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Congenital anomalies and genetic disorders in families of children with central nervous system tumours.
  1. S M Jones,
  2. P C Phillips,
  3. P T Molloy,
  4. B J Lange,
  5. M N Needle,
  6. J A Biegel
  1. Division of Human Genetics and Molecular Biology, Children's Hospital of Philadelphia, PA, USA.

    Abstract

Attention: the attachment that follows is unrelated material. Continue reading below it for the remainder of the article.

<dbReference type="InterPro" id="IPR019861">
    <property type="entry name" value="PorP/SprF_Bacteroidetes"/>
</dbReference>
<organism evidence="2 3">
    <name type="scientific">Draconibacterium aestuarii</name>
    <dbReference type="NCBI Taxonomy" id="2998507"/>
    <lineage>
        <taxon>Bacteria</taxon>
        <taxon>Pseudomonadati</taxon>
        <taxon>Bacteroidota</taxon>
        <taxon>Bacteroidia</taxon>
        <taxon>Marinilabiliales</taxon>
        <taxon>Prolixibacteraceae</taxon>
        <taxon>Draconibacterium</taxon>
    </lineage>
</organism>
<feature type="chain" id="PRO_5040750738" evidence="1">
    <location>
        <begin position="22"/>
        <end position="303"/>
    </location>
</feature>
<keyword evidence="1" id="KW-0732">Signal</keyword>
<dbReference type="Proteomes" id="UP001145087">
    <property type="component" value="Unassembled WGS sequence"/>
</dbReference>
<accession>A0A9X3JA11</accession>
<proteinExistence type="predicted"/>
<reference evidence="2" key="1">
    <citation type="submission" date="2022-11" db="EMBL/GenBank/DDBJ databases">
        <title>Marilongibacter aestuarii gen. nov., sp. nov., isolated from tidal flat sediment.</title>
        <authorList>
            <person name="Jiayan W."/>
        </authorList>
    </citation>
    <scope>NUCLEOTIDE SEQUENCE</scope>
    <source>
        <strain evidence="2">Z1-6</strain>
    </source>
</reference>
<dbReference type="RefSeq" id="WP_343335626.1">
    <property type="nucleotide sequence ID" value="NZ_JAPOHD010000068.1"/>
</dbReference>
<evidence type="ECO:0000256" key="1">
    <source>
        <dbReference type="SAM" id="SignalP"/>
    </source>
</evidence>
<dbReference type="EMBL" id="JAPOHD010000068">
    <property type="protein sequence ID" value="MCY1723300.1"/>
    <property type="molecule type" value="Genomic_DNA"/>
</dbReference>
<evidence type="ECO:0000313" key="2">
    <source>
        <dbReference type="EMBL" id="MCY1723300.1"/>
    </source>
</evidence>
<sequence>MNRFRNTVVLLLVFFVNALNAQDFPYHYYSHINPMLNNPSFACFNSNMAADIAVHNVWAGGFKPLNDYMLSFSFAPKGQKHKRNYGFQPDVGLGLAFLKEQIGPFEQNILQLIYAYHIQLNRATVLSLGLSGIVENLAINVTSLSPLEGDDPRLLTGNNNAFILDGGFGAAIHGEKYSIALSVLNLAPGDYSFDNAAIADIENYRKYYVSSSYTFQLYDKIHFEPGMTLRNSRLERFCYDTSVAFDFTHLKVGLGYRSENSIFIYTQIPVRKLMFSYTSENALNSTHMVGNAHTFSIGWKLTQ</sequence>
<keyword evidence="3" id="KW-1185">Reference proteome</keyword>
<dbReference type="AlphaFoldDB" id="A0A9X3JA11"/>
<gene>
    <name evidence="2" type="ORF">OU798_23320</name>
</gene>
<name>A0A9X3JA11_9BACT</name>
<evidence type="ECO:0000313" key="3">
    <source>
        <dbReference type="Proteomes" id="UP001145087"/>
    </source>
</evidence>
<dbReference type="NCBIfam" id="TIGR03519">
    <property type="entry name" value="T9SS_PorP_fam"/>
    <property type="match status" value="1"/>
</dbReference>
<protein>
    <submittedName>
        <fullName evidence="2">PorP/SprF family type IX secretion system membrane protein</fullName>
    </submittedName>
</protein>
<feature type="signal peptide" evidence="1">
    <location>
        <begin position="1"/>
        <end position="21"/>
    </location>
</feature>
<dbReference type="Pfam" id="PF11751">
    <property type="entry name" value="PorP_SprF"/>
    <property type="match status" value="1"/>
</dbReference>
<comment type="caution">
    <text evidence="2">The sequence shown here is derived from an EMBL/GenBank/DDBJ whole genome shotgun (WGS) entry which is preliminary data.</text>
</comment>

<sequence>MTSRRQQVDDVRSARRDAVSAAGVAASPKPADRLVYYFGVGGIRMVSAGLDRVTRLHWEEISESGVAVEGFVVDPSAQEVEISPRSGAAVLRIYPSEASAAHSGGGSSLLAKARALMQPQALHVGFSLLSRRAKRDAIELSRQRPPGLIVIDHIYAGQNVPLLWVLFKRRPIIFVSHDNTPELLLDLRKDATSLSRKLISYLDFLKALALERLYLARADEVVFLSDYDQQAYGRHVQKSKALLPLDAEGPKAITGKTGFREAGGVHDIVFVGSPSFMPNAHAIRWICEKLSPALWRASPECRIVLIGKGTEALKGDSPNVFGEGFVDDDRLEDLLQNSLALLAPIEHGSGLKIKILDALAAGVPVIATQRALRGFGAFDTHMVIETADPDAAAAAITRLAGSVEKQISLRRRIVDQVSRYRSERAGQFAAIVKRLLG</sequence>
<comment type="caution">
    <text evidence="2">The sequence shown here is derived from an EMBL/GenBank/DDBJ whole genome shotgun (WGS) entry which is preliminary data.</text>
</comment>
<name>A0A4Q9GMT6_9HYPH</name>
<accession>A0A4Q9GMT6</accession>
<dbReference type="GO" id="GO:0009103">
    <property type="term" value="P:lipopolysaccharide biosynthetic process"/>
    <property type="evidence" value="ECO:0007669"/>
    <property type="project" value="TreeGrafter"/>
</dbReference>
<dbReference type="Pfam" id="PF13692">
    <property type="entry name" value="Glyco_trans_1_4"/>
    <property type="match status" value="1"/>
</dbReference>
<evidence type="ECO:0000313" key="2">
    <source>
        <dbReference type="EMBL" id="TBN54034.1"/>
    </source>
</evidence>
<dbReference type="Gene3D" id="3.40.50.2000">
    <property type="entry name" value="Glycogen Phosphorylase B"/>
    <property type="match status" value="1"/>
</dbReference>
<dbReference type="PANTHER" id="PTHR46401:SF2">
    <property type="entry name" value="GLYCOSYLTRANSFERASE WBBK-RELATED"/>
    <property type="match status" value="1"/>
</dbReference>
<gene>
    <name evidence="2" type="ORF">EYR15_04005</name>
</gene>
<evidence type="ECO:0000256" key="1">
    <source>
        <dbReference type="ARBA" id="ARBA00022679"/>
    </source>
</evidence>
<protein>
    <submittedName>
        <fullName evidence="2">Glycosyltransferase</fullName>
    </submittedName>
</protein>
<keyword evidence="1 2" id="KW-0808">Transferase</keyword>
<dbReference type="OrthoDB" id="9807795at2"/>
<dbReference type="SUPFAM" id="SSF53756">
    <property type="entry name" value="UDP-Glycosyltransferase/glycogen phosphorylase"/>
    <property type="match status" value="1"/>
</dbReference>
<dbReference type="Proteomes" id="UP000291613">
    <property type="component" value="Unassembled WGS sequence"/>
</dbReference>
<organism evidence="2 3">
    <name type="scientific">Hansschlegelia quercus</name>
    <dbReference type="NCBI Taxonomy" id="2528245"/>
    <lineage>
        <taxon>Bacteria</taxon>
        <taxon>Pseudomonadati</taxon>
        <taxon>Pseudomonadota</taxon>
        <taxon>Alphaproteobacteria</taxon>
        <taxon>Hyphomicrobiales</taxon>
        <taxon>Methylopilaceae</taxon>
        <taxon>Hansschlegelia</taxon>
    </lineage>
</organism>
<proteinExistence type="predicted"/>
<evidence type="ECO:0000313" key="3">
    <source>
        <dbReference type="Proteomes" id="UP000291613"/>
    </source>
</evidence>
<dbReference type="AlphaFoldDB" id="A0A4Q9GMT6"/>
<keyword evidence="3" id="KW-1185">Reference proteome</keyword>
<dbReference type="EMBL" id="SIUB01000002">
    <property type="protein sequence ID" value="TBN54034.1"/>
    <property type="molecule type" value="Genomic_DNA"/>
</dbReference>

Medical genetic histories of 165 children with primary central nervous system (CNS) tumours and 4599 relatives of these probands were examined to identify birth defects or genetic disorders that may be associated with the aetiology of CNS tumours. Twelve primary malignancies were found in 329 (4%) of the parents of probands. Two of 99 half sibs but no full sibs had malignancies. Twenty-four percent of families had histories warranting consultation for an inherited disorder or birth defect. Single instances of malformations or genetic disorders were reported in 36 families and several disorders were reported in more than one family, including familial hypercholesterolaemia (4), olivopontocerebellar atrophy (2), and familial abdominal aortic aneurysm (2). Although recurring abnormalities were not identified in probands, it is possible that one or more of the birth defects or genetic disorders observed in probands or relatives may be associated with CNS tumourigenesis.

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